Don't get so offended. It's just my opinion.

BTW-I like PF Changs.
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Old 12-02-2012, 08:58 AM   #42
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Since the last rice cooker thread, I swapped out my US model Zoji for a JPN model Zoji with a cast iron bowl. Insane. Love it.

Quote:
Originally Posted by Howard View Post
An oven does.
Any recipes? Yes, I know I could just use google but I trust your cooking advice so this is me asking you pretty please.

Pretty please
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Old 12-02-2012, 09:44 AM   #43
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Originally Posted by Capt Caveman View Post
You don't have my life style and I would never leave an open flame going in the house with no one to attend to it.

We come home from work. I start-up the rice cooker, we take the dogs to the park then pick-up Indian food on the way back. When we get home, a big bowl of basmati rice is ready for us. Or we come back from the park and go to the gym/run then come home and it's 8 or 9pm, instead of having some rice ready for us, why would I want to cook rice and have to wait til it's done and now it's 10pm.

Hey, if you're happy with your method of cooking that's fine but don't troll on how other's enjoy the convenience of a rice cooker.

Again, it's hilarious, keep on sounding like a moron.
Yeah a rice cooker is handy to 'set it and forget it until you need to eatit'. The better rice cookers have a shutoff/warm mode at the final stage of cooking so as not to overcook the bottom of the pot and create a crust which take some effort to clean up.
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Old 12-02-2012, 01:24 PM   #44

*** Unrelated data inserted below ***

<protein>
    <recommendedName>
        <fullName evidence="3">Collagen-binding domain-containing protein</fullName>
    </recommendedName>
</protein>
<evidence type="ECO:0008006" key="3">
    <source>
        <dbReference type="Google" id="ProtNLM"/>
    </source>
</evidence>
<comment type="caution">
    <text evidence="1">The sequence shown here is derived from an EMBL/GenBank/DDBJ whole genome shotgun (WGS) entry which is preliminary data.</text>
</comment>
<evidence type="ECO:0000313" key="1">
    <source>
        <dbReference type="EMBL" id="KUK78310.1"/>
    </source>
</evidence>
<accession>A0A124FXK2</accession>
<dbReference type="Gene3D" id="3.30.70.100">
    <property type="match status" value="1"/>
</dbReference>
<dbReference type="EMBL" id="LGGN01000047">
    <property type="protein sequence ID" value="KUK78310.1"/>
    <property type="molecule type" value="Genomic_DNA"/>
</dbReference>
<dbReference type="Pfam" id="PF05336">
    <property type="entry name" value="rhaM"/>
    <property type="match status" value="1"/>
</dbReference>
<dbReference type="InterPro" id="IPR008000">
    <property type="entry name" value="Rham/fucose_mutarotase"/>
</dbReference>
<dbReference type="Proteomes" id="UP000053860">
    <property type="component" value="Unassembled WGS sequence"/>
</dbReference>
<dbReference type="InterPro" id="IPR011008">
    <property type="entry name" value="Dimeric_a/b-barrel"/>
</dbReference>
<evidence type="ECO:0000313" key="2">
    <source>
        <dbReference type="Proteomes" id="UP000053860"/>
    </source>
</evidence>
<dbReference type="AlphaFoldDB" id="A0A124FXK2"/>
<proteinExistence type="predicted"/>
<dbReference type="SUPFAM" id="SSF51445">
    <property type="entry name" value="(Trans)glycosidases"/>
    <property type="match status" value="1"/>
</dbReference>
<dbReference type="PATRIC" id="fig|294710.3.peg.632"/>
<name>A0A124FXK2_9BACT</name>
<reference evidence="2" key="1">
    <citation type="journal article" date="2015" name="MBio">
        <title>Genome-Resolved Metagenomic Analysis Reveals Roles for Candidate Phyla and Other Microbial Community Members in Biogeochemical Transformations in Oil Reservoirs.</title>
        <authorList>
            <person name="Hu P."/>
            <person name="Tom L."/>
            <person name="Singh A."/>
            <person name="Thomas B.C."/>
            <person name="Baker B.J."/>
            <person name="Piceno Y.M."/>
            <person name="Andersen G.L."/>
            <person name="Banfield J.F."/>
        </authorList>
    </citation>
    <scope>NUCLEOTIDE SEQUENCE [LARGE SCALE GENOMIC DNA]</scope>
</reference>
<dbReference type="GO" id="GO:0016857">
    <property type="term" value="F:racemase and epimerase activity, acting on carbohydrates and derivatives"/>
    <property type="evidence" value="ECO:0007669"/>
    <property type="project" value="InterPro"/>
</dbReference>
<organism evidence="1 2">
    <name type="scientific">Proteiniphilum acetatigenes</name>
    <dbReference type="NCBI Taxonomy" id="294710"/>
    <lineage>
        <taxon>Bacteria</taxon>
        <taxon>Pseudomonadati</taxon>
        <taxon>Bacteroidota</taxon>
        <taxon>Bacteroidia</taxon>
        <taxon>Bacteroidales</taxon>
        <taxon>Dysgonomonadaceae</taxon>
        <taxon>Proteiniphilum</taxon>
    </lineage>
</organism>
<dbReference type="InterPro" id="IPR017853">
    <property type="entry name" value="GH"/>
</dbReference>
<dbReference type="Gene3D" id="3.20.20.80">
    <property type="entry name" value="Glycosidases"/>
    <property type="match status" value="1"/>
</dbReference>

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Hold on, we have gotten a bit off track of my question.
To be clear, let's say I cook rice in a fuzzy logic cooker. The rice finishes and the machine switches from cook to warm. I leave it on warm ALL evening and night. Is the rice ok the next day at say lunch time?
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Old 12-02-2012, 01:49 PM   #45
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Hold on, we have gotten a bit off track of my question.
To be clear, let's say I cook rice in a fuzzy logic cooker. The rice finishes and the machine switches from cook to warm. I leave it on warm ALL evening and night. Is the rice ok the next day at say lunch time?
It's definitely safe to eat. The real question is whether the rice still has enough moisture or the right texture. That would depend on the rice cooker I think.
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Old 12-02-2012, 01:51 PM   #46
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Old rice makes great fried rice.
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Old 12-02-2012, 01:52 PM   #47
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If you eat rice regularly, a rice cooker is a no-brainer. There is a reason why most households in big rice eating countries have rice cookers, and it's not because they don't know how to make rice on the stove-top.

I also make clay pot rice, like someone posted above, sometimes. But that doesn't change the fact that I use the rice cooker at least 90% of the time when making rice.
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Old 12-02-2012, 01:56 PM   #48
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I love my rice cooker. It was given to me as I went to college by my parents. We had never used one before, but it was basically the only cooking thing that wasn't on the banned list (turns out it was still banned). However, I hid it and learned to cook a ton of stuff with it. Between that and the microwave I had the next year, I was cooking most of my meals.